The Epicure

written by Abraham Cowley

The Epicure

— Abraham Cowley

FILL the bowl with rosy wine,
Around our temples roses twine.
And let us cheerfully awhile,
Like the wine and roses smile.
Crown'd with roses we contemn
Gyge's wealthy diadem.
Today is ours; what do we fear?
Today is ours; we have it here.
Let's treat it kindly, that it may
Wish, at least, with us to stay.
Let's banish business, banish sorrow;
To the Gods belongs tomorrow.

About the poet


Abraham Cowley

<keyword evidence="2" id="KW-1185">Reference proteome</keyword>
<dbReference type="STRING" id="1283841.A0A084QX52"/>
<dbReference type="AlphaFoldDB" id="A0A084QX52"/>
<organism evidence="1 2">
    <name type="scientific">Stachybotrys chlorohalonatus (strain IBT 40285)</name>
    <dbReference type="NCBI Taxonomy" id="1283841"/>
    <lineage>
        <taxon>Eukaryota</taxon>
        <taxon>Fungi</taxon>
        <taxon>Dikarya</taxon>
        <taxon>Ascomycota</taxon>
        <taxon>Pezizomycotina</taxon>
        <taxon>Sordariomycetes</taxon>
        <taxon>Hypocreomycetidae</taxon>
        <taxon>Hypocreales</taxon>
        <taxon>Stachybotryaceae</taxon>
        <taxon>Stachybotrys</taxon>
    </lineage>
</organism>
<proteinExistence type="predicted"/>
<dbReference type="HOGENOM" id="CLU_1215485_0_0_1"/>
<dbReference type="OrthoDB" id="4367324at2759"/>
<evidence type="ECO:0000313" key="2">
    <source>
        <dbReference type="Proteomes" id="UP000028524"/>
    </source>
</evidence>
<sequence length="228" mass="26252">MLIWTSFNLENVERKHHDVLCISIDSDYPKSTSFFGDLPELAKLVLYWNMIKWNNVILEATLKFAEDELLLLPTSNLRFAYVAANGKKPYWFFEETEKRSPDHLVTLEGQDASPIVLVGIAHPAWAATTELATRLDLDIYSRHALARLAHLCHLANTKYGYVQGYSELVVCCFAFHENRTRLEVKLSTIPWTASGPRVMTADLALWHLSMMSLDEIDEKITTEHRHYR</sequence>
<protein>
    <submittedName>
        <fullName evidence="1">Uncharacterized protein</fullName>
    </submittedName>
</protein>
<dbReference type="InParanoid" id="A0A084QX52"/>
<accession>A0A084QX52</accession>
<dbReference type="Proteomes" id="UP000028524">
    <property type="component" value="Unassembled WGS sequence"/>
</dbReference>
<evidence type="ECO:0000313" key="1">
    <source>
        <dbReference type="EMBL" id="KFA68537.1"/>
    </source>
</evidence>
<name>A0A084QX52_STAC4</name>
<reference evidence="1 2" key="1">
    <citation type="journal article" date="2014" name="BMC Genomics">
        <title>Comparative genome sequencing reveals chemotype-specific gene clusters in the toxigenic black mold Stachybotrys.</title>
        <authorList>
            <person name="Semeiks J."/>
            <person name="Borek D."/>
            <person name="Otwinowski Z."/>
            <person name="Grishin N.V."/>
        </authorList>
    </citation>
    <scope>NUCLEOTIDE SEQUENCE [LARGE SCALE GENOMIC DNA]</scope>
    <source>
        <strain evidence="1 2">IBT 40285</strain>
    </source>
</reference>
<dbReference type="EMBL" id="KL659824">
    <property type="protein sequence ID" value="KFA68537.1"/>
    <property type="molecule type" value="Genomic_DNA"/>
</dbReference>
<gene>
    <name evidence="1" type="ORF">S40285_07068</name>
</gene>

His father, a wealthy citizen, who died shortly before his birth, was a stationer. His mother was wholly given to works of devotion, but it happened that there lay in her parlour a copy of The Faerie Queene. This became the favourite reading of her son, and he had twice devoured it all before he was sent to school. As early as 1628, that is, in his tenth year, he composed his Tragicall History of Piramus and Thisbe, an epic romance written in a six-line stanza, a style of his own invention. It is not too much to say that this work is the most astonishing feat of imaginative precocity on record; it is marked by no great faults of immaturity...

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